By Adrianna Lazarte
Board composition is broad challenge felt across the nonprofit sector and overarching literature points to a myriad of “must haves” for successful nonprofit organization (NPO) boards. Among these key elements is diversity and loyalty to the organization’s mission. Constructing a board that is both diverse in skill and loyal to an organization’s mission to ensure highly effective leadership is a challenge that most NPOs face.
The kind of diversity that a nonprofit prioritizes will depend heavily on its mission; women’s reproductive groups may not need a great male representation and instead may focus on diversifying experts and professionals. While race, gender, age, educational background, and mission-relation are all important to diversify within a board, the practical and technical skills that a member can contribute will truly determine logistical and tangible success. Board Source emphasizes that it is important “to think about holistic and multi-faceted leadership profiles that value diversity within the context of other stated leadership needs,” and to consider board candidates that can fill those needs. Having members who can fulfill professional obligations minimizes the burden to hire any additional staff members. The National Council of Nonprofits supports this theory and recommends that boards “start with asking what does [the] nonprofit need to advance its mission right now and in the future.” Although it would be nice for everyone who has unending passion to sit on a board, the organization needs a tangible skillset that will allow functionality and advance success.
Board members’ loyalty to the mission, or “buy in” is the second piece to an effective board. Mission loyalty keeps the organization centered on its intended and stated purpose. If the board (and, likely as a result, the organization) begins to experience mission drift there is a risk of losing funding, public support, and even board members. When a board member is loyal to the mission, they are likely to stay encouraged and continue to serve. These members are intrinsically motivated by the mission, rather than driven by program numbers and output. Board members with mission loyalty are also likely to influence decisions to stay close to the organization’s purpose. In a social-centric sector where the idea is to serve people rather than to return dividends, remembering that success is complex is crucial to leading a successful NPO.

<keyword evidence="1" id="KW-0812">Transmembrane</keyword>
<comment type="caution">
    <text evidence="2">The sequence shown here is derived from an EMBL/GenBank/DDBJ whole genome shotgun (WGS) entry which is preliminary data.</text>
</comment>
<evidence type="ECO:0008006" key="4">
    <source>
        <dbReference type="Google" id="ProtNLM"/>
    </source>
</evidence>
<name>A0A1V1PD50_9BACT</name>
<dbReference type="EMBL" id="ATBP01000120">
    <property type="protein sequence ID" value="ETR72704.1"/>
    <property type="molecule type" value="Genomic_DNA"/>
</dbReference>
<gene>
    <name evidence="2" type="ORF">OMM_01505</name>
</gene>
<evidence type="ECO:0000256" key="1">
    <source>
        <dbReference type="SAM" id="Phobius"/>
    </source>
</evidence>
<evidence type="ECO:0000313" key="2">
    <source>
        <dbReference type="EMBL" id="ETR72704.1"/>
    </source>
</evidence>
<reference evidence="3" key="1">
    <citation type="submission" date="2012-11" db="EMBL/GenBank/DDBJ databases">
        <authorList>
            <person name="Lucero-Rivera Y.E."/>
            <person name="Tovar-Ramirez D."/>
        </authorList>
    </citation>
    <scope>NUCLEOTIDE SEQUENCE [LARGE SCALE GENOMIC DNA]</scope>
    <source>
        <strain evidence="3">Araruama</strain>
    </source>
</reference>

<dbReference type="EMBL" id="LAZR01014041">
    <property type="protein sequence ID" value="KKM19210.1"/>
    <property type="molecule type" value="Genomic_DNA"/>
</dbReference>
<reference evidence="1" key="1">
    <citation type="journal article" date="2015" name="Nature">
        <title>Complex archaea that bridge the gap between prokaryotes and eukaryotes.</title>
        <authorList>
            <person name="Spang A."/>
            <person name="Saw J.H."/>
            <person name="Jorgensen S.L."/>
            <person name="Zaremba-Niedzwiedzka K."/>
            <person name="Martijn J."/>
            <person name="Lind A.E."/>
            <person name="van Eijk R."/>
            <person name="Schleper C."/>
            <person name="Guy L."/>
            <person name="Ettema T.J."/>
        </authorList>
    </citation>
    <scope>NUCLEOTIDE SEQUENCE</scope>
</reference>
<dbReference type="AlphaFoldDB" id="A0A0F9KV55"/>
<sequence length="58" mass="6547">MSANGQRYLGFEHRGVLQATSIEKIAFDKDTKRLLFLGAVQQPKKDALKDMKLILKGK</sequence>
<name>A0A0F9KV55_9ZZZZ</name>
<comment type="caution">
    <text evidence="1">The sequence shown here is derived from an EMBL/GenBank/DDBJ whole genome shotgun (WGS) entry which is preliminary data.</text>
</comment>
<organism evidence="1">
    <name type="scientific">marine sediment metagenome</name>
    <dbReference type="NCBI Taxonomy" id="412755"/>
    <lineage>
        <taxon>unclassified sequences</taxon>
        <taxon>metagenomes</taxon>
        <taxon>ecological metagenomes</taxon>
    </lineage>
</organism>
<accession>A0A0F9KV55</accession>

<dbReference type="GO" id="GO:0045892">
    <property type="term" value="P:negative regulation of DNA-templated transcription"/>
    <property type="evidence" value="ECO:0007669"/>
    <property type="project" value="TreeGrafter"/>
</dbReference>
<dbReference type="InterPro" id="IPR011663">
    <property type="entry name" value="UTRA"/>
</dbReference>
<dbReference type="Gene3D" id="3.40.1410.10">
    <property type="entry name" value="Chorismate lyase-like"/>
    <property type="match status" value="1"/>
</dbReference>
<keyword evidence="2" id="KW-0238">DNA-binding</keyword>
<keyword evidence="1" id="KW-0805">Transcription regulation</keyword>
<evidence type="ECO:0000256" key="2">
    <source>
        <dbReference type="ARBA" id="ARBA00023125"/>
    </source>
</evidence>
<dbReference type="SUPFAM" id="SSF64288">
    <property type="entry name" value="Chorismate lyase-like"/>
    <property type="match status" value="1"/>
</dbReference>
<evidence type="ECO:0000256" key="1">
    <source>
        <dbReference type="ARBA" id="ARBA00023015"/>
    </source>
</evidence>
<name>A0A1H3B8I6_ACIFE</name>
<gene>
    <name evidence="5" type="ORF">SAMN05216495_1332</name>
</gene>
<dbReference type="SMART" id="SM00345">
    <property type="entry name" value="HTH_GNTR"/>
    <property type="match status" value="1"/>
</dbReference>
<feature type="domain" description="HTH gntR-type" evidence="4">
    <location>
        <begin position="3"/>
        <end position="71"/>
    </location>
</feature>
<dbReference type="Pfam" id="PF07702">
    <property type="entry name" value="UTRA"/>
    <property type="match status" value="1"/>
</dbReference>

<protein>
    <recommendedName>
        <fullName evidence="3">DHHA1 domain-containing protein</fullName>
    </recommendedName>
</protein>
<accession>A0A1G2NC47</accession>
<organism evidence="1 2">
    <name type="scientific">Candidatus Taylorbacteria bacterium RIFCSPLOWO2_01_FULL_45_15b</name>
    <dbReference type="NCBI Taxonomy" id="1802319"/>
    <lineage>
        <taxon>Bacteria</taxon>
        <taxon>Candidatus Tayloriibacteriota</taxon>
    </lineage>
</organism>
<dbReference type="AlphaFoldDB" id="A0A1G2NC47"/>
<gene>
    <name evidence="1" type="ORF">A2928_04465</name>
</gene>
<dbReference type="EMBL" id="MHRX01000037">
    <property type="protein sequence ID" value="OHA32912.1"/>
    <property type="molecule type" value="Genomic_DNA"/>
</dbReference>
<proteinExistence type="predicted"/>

An NPO can recruit board members that are passionate about its mission by utilizing existing social networks; whether it be through current board members, volunteers, or donors, chances are that someone who is already connected to the organization at least agrees with its mission.
In general, there are many boxes that a successful NPO board must check, and it true and widespread diversity that will make it effective. However as a struggling, new, or shifting nonprofit looks to improve its board quickly; professional skill diversity and mission loyalty are the two elements that will spark change swiftly. The balance between professional board members who can contribute technical skills and mission-loyal members who will be intrinsically driven to see satisfactory outcomes for an NPOs constituents will ultimately lead to organizational success.